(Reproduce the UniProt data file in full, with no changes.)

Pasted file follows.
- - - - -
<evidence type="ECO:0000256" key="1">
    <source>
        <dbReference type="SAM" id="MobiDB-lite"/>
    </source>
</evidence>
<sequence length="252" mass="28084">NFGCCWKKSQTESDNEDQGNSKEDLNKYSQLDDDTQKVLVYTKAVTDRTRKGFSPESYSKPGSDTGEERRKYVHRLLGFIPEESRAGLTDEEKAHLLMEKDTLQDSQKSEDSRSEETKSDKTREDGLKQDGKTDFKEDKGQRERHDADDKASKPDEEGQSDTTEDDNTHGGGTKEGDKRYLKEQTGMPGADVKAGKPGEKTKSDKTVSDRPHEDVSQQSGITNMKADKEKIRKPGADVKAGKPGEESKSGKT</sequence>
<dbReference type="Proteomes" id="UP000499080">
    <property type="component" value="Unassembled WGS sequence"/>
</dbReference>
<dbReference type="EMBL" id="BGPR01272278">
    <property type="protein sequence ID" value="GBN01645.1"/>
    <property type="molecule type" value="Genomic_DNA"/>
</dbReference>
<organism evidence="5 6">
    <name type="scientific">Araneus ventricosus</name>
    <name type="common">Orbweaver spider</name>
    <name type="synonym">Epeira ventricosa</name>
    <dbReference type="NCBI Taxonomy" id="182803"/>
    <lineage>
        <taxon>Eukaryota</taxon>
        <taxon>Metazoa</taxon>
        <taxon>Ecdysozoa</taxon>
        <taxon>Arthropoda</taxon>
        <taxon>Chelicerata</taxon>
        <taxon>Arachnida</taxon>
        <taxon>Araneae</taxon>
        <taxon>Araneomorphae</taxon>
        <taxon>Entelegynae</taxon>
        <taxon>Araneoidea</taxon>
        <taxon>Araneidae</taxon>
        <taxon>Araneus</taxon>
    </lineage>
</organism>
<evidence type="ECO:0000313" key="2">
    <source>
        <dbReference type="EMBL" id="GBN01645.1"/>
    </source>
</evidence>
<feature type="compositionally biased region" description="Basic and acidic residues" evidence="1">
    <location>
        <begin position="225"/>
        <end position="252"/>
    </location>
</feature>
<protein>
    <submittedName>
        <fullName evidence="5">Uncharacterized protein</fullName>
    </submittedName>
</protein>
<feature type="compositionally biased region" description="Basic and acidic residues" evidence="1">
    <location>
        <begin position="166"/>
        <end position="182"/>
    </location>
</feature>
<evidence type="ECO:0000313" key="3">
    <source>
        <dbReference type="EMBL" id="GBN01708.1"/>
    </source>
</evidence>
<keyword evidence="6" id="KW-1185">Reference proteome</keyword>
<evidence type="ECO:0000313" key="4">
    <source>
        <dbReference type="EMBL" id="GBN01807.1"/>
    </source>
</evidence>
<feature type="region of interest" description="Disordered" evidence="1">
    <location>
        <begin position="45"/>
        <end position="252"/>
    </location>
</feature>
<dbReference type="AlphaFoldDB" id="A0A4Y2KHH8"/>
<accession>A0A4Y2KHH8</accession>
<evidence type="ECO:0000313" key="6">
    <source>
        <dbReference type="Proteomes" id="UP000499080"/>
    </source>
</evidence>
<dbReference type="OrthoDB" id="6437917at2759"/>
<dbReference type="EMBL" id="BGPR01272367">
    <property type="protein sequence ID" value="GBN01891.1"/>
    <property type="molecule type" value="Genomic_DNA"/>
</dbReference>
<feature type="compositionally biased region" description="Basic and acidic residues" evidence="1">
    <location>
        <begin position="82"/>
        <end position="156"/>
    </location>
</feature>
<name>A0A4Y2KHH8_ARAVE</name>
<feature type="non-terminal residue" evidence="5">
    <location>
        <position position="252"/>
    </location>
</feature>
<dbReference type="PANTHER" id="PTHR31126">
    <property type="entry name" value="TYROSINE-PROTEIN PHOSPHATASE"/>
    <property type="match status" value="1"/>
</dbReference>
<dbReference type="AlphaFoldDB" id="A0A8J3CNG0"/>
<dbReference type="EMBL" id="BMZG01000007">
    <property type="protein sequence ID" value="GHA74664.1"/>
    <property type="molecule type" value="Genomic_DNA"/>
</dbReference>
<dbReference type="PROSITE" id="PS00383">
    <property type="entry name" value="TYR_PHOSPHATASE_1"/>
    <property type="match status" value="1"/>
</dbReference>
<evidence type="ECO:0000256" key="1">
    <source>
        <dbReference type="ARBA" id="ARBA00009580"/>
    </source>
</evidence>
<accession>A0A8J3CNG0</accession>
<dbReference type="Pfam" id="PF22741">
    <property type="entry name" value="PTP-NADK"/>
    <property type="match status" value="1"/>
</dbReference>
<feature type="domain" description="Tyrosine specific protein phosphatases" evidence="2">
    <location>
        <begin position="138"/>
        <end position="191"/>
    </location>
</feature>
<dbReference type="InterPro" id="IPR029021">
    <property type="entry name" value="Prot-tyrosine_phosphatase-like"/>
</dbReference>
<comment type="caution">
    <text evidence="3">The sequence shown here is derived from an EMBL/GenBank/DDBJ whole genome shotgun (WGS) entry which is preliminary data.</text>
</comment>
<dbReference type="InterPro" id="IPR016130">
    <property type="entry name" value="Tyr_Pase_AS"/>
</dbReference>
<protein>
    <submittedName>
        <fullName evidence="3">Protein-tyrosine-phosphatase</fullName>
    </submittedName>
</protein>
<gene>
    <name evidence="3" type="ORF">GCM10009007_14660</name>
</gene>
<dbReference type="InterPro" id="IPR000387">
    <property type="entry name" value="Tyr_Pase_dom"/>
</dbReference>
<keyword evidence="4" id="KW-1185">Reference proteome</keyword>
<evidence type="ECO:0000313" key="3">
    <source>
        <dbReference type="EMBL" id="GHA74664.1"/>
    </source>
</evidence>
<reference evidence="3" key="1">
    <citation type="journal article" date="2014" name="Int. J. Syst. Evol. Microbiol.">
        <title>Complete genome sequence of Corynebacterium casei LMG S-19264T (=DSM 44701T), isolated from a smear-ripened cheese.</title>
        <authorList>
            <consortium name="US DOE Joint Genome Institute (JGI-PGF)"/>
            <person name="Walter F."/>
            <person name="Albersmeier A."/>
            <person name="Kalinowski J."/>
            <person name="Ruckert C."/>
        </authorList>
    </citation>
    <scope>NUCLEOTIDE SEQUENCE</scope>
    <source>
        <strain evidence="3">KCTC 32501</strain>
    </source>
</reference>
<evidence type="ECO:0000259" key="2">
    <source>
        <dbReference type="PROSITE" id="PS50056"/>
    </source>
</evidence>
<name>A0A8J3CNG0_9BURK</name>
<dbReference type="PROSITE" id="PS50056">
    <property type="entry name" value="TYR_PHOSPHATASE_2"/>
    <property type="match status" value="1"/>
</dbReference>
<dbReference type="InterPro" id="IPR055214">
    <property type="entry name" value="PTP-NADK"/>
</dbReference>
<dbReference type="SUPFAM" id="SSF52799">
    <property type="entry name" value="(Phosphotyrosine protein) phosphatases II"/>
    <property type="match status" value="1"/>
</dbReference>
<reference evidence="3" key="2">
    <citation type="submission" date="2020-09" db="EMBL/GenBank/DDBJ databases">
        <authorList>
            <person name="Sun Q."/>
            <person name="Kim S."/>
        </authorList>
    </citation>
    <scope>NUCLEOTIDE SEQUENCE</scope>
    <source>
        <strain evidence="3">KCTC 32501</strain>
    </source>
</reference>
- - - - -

<evidence type="ECO:0000256" key="1">
    <source>
        <dbReference type="SAM" id="MobiDB-lite"/>
    </source>
</evidence>
<sequence length="252" mass="28084">NFGCCWKKSQTESDNEDQGNSKEDLNKYSQLDDDTQKVLVYTKAVTDRTRKGFSPESYSKPGSDTGEERRKYVHRLLGFIPEESRAGLTDEEKAHLLMEKDTLQDSQKSEDSRSEETKSDKTREDGLKQDGKTDFKEDKGQRERHDADDKASKPDEEGQSDTTEDDNTHGGGTKEGDKRYLKEQTGMPGADVKAGKPGEKTKSDKTVSDRPHEDVSQQSGITNMKADKEKIRKPGADVKAGKPGEESKSGKT</sequence>
<dbReference type="Proteomes" id="UP000499080">
    <property type="component" value="Unassembled WGS sequence"/>
</dbReference>
<dbReference type="EMBL" id="BGPR01272278">
    <property type="protein sequence ID" value="GBN01645.1"/>
    <property type="molecule type" value="Genomic_DNA"/>
</dbReference>
<organism evidence="5 6">
    <name type="scientific">Araneus ventricosus</name>
    <name type="common">Orbweaver spider</name>
    <name type="synonym">Epeira ventricosa</name>
    <dbReference type="NCBI Taxonomy" id="182803"/>
    <lineage>
        <taxon>Eukaryota</taxon>
        <taxon>Metazoa</taxon>
        <taxon>Ecdysozoa</taxon>
        <taxon>Arthropoda</taxon>
        <taxon>Chelicerata</taxon>
        <taxon>Arachnida</taxon>
        <taxon>Araneae</taxon>
        <taxon>Araneomorphae</taxon>
        <taxon>Entelegynae</taxon>
        <taxon>Araneoidea</taxon>
        <taxon>Araneidae</taxon>
        <taxon>Araneus</taxon>
    </lineage>
</organism>
<evidence type="ECO:0000313" key="2">
    <source>
        <dbReference type="EMBL" id="GBN01645.1"/>
    </source>
</evidence>
<feature type="compositionally biased region" description="Basic and acidic residues" evidence="1">
    <location>
        <begin position="225"/>
        <end position="252"/>
    </location>
</feature>
<protein>
    <submittedName>
        <fullName evidence="5">Uncharacterized protein</fullName>
    </submittedName>
</protein>
<feature type="compositionally biased region" description="Basic and acidic residues" evidence="1">
    <location>
        <begin position="166"/>
        <end position="182"/>
    </location>
</feature>
<evidence type="ECO:0000313" key="3">
    <source>
        <dbReference type="EMBL" id="GBN01708.1"/>
    </source>
</evidence>
<keyword evidence="6" id="KW-1185">Reference proteome</keyword>
<evidence type="ECO:0000313" key="4">
    <source>
        <dbReference type="EMBL" id="GBN01807.1"/>
    </source>
</evidence>
<feature type="region of interest" description="Disordered" evidence="1">
    <location>
        <begin position="45"/>
        <end position="252"/>
    </location>
</feature>
<dbReference type="AlphaFoldDB" id="A0A4Y2KHH8"/>
<accession>A0A4Y2KHH8</accession>
<evidence type="ECO:0000313" key="6">
    <source>
        <dbReference type="Proteomes" id="UP000499080"/>
    </source>
</evidence>
<dbReference type="OrthoDB" id="6437917at2759"/>
<dbReference type="EMBL" id="BGPR01272367">
    <property type="protein sequence ID" value="GBN01891.1"/>
    <property type="molecule type" value="Genomic_DNA"/>
</dbReference>
<feature type="compositionally biased region" description="Basic and acidic residues" evidence="1">
    <location>
        <begin position="82"/>
        <end position="156"/>
    </location>
</feature>
<name>A0A4Y2KHH8_ARAVE</name>
<feature type="non-terminal residue" evidence="5">
    <location>
        <position position="252"/>
    </location>
</feature>
<dbReference type="PANTHER" id="PTHR31126">
    <property type="entry name" value="TYROSINE-PROTEIN PHOSPHATASE"/>
    <property type="match status" value="1"/>
</dbReference>
<dbReference type="AlphaFoldDB" id="A0A8J3CNG0"/>
<dbReference type="EMBL" id="BMZG01000007">
    <property type="protein sequence ID" value="GHA74664.1"/>
    <property type="molecule type" value="Genomic_DNA"/>
</dbReference>
<dbReference type="PROSITE" id="PS00383">
    <property type="entry name" value="TYR_PHOSPHATASE_1"/>
    <property type="match status" value="1"/>
</dbReference>
<evidence type="ECO:0000256" key="1">
    <source>
        <dbReference type="ARBA" id="ARBA00009580"/>
    </source>
</evidence>
<accession>A0A8J3CNG0</accession>
<dbReference type="Pfam" id="PF22741">
    <property type="entry name" value="PTP-NADK"/>
    <property type="match status" value="1"/>
</dbReference>
<feature type="domain" description="Tyrosine specific protein phosphatases" evidence="2">
    <location>
        <begin position="138"/>
        <end position="191"/>
    </location>
</feature>
<dbReference type="InterPro" id="IPR029021">
    <property type="entry name" value="Prot-tyrosine_phosphatase-like"/>
</dbReference>
<comment type="caution">
    <text evidence="3">The sequence shown here is derived from an EMBL/GenBank/DDBJ whole genome shotgun (WGS) entry which is preliminary data.</text>
</comment>
<dbReference type="InterPro" id="IPR016130">
    <property type="entry name" value="Tyr_Pase_AS"/>
</dbReference>
<protein>
    <submittedName>
        <fullName evidence="3">Protein-tyrosine-phosphatase</fullName>
    </submittedName>
</protein>
<gene>
    <name evidence="3" type="ORF">GCM10009007_14660</name>
</gene>
<dbReference type="InterPro" id="IPR000387">
    <property type="entry name" value="Tyr_Pase_dom"/>
</dbReference>
<keyword evidence="4" id="KW-1185">Reference proteome</keyword>
<evidence type="ECO:0000313" key="3">
    <source>
        <dbReference type="EMBL" id="GHA74664.1"/>
    </source>
</evidence>
<reference evidence="3" key="1">
    <citation type="journal article" date="2014" name="Int. J. Syst. Evol. Microbiol.">
        <title>Complete genome sequence of Corynebacterium casei LMG S-19264T (=DSM 44701T), isolated from a smear-ripened cheese.</title>
        <authorList>
            <consortium name="US DOE Joint Genome Institute (JGI-PGF)"/>
            <person name="Walter F."/>
            <person name="Albersmeier A."/>
            <person name="Kalinowski J."/>
            <person name="Ruckert C."/>
        </authorList>
    </citation>
    <scope>NUCLEOTIDE SEQUENCE</scope>
    <source>
        <strain evidence="3">KCTC 32501</strain>
    </source>
</reference>
<evidence type="ECO:0000259" key="2">
    <source>
        <dbReference type="PROSITE" id="PS50056"/>
    </source>
</evidence>
<name>A0A8J3CNG0_9BURK</name>
<dbReference type="PROSITE" id="PS50056">
    <property type="entry name" value="TYR_PHOSPHATASE_2"/>
    <property type="match status" value="1"/>
</dbReference>
<dbReference type="InterPro" id="IPR055214">
    <property type="entry name" value="PTP-NADK"/>
</dbReference>
<dbReference type="SUPFAM" id="SSF52799">
    <property type="entry name" value="(Phosphotyrosine protein) phosphatases II"/>
    <property type="match status" value="1"/>
</dbReference>
<reference evidence="3" key="2">
    <citation type="submission" date="2020-09" db="EMBL/GenBank/DDBJ databases">
        <authorList>
            <person name="Sun Q."/>
            <person name="Kim S."/>
        </authorList>
    </citation>
    <scope>NUCLEOTIDE SEQUENCE</scope>
    <source>
        <strain evidence="3">KCTC 32501</strain>
    </source>
</reference>